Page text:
7. Loved this post, Mel! What is most fascinating to me are the ripple effects the “Walk Out Shopping” experience stands to have across all components of the grocery value chain, and the potential pushback from each angle. This is particularly dangerous for Amazon because EVERYONE is a potential Amazon customer – including the employees of the retail stores being disrupted, the grocers losing their jobs, and the suppliers forced to disrupt longstanding distribution and sales models. With its commitment to being the most “customer-centric” company in the world across its many verticals, Amazon must think holistically about who their customer is beyond the end-user of a single service, and the importance of brand equity.

    One seemingly minor, yet important example of how AmazonGo serves to shake-up grocery suppliers is its potential impact on impulse buying (i.e. buying the candy bar and trashy magazine you didn’t know you needed until you went to check-out). Companies who previously thought critically about how to position for impulse purchasing must re-think the customer in-store journey, and where they play a role. [1] Without retail or grocery expertise, Amazon is at risk of alienating key players in the value chain. Hence I think your point about Whole Foods’ serving as a test-hub for AmazonGo is spot-on – not just for new technology and data capture, but for new types of supply chain relationships and understanding as well.


  8. I used to walk by the Amazon Go storefront all the time when I lived in Seattle. I actually had no idea that it wasn’t open or that they were having such trouble getting it started. I think it’s an incredible concept and certainly addresses one of the most unpleasant parts of shopping in a B&M store. My concern with this technology is really how effective it would be and how susceptible is it to failure. If something goes wrong, you would be looking at immense loss as people walk away with goods for free. My other question about the technology is what would be the plan for the savings that occur now that registers and checkout lines have been removed from the process. Does Amazon plan to pass these savings on to the customer in the form of lower prices? Or is it another stream of revenue that will help fuel Amazon’s strive for world dominance? It will be interesting to see how this develops and if they try to run their own B&M store long-term or if they will sell the technology to other companies and capitalize on the data that is collected.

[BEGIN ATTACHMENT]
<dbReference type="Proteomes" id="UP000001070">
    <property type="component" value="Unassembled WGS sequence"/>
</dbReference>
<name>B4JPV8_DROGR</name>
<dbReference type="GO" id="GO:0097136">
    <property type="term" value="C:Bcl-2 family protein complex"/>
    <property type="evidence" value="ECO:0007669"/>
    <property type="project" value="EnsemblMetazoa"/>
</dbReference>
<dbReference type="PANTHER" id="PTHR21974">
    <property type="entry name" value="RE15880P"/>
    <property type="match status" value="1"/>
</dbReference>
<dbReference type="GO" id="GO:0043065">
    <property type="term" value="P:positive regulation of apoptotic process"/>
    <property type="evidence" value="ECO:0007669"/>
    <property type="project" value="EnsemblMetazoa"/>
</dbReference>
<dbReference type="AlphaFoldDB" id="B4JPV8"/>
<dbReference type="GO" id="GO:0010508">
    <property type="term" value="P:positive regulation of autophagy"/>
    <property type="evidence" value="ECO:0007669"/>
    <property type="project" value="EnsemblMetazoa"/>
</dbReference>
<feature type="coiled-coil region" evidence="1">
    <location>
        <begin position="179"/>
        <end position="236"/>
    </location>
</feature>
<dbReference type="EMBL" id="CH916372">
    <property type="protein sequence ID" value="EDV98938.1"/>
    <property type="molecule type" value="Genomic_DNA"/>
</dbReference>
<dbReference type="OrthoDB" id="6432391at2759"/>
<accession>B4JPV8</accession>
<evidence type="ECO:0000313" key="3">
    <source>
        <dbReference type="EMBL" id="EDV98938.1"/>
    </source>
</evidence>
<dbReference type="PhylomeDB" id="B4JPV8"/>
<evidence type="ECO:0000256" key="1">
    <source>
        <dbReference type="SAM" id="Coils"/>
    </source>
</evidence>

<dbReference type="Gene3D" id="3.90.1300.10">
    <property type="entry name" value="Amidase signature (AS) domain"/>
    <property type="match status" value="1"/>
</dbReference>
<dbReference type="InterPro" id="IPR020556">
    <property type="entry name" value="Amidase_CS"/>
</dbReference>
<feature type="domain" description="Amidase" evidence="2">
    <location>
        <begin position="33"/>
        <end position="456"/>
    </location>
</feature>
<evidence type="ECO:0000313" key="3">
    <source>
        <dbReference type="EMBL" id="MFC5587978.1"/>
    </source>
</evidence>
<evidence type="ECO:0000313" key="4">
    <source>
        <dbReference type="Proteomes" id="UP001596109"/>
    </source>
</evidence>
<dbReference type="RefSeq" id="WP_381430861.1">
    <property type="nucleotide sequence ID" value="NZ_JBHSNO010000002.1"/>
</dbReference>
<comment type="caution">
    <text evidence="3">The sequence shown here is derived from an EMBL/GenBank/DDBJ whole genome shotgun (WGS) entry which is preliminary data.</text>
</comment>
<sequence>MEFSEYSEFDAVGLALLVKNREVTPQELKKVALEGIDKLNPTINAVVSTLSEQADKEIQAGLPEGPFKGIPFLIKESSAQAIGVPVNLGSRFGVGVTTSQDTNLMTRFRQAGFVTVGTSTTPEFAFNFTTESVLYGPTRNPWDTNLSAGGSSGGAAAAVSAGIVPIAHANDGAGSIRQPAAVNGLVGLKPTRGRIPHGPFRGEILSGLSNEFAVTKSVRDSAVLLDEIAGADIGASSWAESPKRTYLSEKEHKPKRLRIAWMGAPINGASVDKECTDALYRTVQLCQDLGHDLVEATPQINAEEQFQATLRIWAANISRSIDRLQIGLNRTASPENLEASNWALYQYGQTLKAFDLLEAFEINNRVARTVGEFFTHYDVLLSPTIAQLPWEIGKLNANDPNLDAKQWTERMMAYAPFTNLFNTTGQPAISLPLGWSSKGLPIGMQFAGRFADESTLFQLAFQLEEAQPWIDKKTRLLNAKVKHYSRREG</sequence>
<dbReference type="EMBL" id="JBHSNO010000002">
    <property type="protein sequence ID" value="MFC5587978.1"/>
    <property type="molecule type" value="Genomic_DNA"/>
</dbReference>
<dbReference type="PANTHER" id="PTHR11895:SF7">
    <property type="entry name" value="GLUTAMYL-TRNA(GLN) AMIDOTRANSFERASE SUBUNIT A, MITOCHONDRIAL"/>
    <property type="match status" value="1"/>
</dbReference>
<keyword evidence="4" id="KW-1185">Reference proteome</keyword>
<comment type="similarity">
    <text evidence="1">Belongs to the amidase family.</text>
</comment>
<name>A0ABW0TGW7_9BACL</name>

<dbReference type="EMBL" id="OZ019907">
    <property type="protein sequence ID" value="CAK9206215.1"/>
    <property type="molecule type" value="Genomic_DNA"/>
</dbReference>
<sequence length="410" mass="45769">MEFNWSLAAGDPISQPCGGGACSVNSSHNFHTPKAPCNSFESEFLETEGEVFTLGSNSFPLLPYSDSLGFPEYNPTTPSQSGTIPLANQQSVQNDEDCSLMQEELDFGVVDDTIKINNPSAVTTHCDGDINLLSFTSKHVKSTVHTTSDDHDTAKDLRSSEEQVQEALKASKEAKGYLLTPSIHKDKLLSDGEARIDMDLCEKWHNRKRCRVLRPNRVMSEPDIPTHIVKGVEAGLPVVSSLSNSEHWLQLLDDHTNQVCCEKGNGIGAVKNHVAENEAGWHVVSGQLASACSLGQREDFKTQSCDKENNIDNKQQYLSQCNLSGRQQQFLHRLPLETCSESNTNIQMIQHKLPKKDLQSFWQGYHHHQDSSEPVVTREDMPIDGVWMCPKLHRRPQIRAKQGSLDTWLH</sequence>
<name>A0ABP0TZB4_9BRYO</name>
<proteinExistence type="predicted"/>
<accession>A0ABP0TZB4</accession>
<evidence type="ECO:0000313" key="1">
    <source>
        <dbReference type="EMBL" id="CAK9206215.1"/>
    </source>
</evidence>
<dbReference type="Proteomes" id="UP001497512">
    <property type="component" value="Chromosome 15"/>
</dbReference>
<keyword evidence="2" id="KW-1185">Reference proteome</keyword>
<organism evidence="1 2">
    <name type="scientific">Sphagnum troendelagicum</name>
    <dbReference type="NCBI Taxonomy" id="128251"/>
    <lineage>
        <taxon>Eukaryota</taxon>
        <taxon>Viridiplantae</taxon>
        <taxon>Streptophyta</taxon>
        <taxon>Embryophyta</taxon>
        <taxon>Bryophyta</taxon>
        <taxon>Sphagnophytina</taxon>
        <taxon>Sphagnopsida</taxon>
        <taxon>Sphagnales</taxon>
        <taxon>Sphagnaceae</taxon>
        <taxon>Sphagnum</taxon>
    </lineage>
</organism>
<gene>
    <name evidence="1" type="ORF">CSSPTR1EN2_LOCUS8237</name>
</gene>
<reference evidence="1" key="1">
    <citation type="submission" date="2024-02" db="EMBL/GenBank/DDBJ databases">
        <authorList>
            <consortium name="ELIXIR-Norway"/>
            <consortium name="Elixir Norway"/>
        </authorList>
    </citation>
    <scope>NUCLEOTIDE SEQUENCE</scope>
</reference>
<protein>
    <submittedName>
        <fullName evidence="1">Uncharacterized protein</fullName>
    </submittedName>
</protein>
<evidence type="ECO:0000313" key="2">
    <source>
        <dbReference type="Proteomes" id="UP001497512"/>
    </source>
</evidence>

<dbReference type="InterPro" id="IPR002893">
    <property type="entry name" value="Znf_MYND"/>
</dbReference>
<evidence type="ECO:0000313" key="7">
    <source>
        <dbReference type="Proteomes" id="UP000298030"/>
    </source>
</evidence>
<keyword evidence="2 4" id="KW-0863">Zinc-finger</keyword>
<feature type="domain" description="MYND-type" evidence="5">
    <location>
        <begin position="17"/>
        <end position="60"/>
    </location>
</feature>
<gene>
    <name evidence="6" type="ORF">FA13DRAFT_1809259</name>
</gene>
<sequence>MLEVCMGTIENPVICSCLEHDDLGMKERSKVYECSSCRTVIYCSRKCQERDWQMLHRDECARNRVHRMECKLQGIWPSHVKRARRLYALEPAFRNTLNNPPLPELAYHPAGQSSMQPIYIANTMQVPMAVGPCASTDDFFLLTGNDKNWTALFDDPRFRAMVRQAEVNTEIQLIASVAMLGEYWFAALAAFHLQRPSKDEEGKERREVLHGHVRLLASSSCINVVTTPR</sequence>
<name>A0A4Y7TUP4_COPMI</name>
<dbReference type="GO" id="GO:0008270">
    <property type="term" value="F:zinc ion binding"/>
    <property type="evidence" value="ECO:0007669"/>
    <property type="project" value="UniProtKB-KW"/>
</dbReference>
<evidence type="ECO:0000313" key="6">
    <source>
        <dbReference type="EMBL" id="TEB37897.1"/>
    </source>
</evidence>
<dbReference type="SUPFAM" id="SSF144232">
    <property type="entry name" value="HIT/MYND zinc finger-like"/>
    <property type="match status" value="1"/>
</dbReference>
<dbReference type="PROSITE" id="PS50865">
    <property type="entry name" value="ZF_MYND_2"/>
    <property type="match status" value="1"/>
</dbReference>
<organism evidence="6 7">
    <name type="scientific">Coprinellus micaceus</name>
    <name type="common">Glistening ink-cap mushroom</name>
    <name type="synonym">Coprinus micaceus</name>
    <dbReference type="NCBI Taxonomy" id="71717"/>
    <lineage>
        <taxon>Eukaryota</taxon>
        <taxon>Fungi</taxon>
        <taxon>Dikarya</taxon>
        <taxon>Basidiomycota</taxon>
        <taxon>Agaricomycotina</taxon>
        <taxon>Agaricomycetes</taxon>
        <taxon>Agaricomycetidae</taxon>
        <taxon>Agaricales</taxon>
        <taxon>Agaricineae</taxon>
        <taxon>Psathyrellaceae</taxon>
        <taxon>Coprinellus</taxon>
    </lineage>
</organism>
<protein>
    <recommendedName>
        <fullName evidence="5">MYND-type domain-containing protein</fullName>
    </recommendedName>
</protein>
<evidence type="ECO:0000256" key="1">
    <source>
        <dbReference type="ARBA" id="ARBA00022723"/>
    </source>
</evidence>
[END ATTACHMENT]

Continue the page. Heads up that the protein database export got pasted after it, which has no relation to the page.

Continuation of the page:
9. Thanks for the thoughtful article Mel. Given the retail (grocery and apparel) industry is facing so many disruptive threats, I believe that innovation which fosters a strategic and cost advantage is critical to a company’s survival. I think Amazon Go is an amazing concept because it improves the customer buying experience and reduces costs. I was surprise to learn that retail company’s lose out on the potential revenue of 33% of shoppers who leave a store without buying if the lines are too long. Amazon Go’s new operating model has the ability to recapture this loss in potential sales by creating an easier and faster check out system. Lastly, Amazon Go has the ability to streamline it cost structure as it can eliminate the need for checkout staff given that its technology makes their role redundant.

  10. Thanks Mel! The concept of leveraging digitalization in brick and mortar check out is fascinating. From personal experience, I agree that a poor check out experience can reduce the likelihood that I walk into a given store. The fact that stores are currently using 40-year old barcode technology demonstrates that the check out market is ready to be disrupted, however I agree that Amazon, with eCommerce expertise primarily, may encounter challenges in bringing new technologies to brick and mortar stores. In order to implement a technology like Sensor Fusion, stores must be retrofitted with new furniture and structures, which would represent a significant capital investment even after acquiring a chain of stores.

    Finally, as the technology progress I foresee privacy concerns from consumers. The least mature technology listed, computer vision, may discourage consumers from shopping due. I would expect there to be an unwillingness to have such detailed footage of their buying habits, physical features, and other personal information tracked by a company that already has an incredible amount of information about their online habits.

  11. As an Australian who only discovered Amazon a few months ago I continue to be surprised by their ongoing innovation, challenging the traditional retail experience.